PINELLAS PARK — In the middle of March, city officials warned John Scherer about his raggedy fence and the old camper with expired tags in his back yard.
Officials wanted Scherer to clean the place up and get rid of the camper. They agreed to help the 68-year-old, who doesn't have the money to clean it up himself.
Then they discovered the bees.
"That changed everything," said Scherer, 68, who has lived at his Pinellas Park home for 51 years.
That's because inside the small popup camper, officials found an unusual group of squatters: about 200,000 European bees. Before any work got done, the bees had to go.
On Tuesday evening, Jeff McChesney of Truly Nolan Pest Control got rid of the bees, extracting about 80 pounds of honey in the process. "There's probably another 80 pounds in there, in the walls, but I just couldn't get to it," said McChesney, who planned to take the honey home and give it away.
The trailer was abandoned four years ago by a man who lived in it for a couple of months, Scherer said. Nearby is a Brazilian pepper tree, which probably attracted the bees, McChesney said.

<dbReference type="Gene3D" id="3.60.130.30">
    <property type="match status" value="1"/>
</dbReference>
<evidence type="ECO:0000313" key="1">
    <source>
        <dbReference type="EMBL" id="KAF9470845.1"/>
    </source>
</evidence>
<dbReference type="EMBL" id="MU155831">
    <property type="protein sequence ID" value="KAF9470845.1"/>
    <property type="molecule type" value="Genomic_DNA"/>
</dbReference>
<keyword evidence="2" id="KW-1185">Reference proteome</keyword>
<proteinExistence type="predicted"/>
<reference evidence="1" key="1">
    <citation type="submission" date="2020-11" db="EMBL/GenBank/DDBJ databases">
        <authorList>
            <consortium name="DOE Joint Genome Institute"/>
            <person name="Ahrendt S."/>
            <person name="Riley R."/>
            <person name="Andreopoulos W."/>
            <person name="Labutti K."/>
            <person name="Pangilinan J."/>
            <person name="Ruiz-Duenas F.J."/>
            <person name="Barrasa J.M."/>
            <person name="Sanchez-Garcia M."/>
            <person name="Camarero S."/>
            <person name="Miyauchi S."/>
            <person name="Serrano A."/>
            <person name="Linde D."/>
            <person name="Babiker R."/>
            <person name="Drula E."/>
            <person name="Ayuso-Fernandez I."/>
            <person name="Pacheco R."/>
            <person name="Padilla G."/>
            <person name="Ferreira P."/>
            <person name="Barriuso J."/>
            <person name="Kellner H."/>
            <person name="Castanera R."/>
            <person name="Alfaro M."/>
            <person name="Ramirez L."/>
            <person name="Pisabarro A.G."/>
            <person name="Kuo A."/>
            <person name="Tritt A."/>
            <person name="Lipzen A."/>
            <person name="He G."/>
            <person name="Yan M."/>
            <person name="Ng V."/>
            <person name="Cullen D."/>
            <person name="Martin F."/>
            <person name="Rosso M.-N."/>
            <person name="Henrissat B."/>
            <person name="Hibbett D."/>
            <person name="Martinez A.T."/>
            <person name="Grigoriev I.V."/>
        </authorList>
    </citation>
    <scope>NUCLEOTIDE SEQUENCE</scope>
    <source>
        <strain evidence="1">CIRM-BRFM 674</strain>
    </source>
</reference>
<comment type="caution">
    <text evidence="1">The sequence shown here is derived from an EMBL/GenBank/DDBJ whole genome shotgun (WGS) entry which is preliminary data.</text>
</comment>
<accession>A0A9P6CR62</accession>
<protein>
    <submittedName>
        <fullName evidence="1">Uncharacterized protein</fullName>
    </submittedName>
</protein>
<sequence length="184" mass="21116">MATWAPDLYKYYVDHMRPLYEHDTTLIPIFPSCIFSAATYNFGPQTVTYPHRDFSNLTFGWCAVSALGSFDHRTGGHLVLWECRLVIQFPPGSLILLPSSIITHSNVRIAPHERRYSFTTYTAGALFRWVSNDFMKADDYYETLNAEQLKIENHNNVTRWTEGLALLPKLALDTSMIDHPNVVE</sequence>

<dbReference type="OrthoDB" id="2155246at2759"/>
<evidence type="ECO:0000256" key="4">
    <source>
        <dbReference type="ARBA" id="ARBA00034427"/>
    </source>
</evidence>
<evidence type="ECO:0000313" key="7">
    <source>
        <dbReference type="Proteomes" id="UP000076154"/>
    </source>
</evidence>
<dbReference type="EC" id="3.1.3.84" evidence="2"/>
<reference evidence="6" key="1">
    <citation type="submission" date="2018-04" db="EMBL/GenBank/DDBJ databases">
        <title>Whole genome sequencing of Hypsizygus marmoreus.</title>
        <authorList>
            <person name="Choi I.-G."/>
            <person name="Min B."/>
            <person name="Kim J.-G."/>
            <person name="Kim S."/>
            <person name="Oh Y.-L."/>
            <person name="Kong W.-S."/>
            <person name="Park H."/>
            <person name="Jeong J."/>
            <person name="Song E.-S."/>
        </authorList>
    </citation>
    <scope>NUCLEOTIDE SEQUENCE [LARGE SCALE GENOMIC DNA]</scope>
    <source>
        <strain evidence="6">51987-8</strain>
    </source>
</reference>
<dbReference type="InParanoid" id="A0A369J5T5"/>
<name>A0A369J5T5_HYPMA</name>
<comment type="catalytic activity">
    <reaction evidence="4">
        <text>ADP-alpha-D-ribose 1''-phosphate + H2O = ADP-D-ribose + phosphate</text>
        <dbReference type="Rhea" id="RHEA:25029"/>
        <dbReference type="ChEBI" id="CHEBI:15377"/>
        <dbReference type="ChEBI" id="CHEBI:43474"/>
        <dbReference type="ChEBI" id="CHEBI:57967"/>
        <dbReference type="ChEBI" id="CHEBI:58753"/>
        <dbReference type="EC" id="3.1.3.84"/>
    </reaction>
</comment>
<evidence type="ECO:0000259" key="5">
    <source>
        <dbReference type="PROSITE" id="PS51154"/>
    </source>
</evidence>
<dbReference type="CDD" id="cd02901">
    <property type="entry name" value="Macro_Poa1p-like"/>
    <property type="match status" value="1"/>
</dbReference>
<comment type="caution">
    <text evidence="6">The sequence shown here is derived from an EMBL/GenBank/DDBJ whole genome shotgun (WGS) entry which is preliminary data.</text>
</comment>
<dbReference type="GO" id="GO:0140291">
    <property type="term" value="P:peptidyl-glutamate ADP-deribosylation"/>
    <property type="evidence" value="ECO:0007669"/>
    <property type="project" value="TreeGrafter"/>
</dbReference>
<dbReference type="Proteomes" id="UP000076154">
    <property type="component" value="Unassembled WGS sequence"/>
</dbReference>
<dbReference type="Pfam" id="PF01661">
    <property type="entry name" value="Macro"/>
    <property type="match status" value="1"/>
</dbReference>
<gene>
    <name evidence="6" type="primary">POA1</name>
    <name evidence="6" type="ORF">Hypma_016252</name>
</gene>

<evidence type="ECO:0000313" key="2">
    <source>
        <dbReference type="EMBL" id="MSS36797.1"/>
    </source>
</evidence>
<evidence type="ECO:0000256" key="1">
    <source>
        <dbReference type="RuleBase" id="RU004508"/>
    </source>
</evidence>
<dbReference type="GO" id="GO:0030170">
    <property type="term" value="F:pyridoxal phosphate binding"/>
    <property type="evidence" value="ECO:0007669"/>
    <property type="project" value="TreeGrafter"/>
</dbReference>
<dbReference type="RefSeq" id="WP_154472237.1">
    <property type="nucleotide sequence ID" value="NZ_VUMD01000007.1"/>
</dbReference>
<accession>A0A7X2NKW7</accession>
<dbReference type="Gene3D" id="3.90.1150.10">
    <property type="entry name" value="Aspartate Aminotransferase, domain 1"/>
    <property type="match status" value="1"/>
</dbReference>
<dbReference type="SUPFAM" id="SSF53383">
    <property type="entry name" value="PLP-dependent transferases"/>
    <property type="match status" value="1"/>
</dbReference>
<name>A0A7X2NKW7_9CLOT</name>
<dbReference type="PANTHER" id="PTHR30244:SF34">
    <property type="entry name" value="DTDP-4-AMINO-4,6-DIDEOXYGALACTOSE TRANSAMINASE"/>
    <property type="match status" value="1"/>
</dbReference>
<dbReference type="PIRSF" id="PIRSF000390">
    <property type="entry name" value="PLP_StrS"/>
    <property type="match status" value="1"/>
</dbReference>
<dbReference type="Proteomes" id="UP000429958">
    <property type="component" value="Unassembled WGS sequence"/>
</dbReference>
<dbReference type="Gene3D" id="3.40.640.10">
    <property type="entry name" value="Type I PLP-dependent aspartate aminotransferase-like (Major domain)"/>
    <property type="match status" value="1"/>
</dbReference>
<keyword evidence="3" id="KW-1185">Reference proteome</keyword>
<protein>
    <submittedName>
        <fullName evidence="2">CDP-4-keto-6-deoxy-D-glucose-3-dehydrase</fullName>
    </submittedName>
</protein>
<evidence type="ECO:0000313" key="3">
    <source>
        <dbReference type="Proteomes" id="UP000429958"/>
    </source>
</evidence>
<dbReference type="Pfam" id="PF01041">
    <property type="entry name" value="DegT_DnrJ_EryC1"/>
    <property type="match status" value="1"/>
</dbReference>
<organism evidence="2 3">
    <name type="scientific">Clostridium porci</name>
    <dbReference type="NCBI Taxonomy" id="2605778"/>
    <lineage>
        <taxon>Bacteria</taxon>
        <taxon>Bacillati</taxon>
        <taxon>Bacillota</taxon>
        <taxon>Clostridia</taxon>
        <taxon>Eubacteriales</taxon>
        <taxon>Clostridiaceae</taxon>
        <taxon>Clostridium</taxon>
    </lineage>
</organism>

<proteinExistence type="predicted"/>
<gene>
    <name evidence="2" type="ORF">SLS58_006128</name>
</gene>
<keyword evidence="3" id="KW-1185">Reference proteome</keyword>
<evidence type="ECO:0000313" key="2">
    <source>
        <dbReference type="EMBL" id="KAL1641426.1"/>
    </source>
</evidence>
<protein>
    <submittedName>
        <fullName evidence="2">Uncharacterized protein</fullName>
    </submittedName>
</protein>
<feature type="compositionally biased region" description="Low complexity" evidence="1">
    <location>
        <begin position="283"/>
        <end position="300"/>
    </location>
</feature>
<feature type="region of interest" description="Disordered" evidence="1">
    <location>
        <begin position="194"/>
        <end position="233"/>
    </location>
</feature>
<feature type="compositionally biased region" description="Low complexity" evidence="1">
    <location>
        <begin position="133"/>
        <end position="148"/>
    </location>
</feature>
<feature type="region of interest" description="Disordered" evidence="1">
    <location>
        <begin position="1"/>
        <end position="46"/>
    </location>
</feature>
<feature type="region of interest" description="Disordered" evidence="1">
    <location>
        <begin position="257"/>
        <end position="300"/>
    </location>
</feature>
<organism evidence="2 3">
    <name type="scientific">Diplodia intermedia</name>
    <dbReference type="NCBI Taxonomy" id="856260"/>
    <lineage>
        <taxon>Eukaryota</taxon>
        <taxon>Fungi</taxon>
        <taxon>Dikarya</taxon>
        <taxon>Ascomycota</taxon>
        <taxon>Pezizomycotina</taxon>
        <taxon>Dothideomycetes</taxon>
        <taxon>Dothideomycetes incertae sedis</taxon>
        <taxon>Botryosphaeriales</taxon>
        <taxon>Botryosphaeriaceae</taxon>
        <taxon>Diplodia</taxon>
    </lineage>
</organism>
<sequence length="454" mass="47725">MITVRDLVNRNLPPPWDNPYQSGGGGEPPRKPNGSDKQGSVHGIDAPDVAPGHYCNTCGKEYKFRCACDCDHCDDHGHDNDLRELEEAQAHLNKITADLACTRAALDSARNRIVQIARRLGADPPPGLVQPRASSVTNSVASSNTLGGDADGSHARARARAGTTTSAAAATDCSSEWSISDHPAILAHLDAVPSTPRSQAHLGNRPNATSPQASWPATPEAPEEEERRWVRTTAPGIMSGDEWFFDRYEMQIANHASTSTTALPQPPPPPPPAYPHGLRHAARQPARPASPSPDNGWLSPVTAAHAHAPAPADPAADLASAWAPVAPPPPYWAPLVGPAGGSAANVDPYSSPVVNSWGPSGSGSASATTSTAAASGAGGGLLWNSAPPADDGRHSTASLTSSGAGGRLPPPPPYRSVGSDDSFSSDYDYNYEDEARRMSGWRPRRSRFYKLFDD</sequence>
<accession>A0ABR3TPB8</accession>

The bees weren't happy to be roused from their comfy pad. Even as McChesney used smoke to try to calm them, the mass of insects produced a hissing sound that could be heard several feet away.
Now that the bees are dead , city officials plan to make good on their promise. Officer Daniel Butterworth of the community redevelopment policing unit, who originally cited Scherer for the code enforcement violations, has coordinated an effort to clean up the rest of Scherer's yard.
Local charity People Helping People is involved, as is Home Depot and the city's waste management department. Volunteers plan to return to the home May 27.
Scherer is just glad his backyard neighbors are gone. "It's just amazing that they would pick out an empty trailer to live," he said of the bees. "They had time to grow and grow and grow. It blows the mind."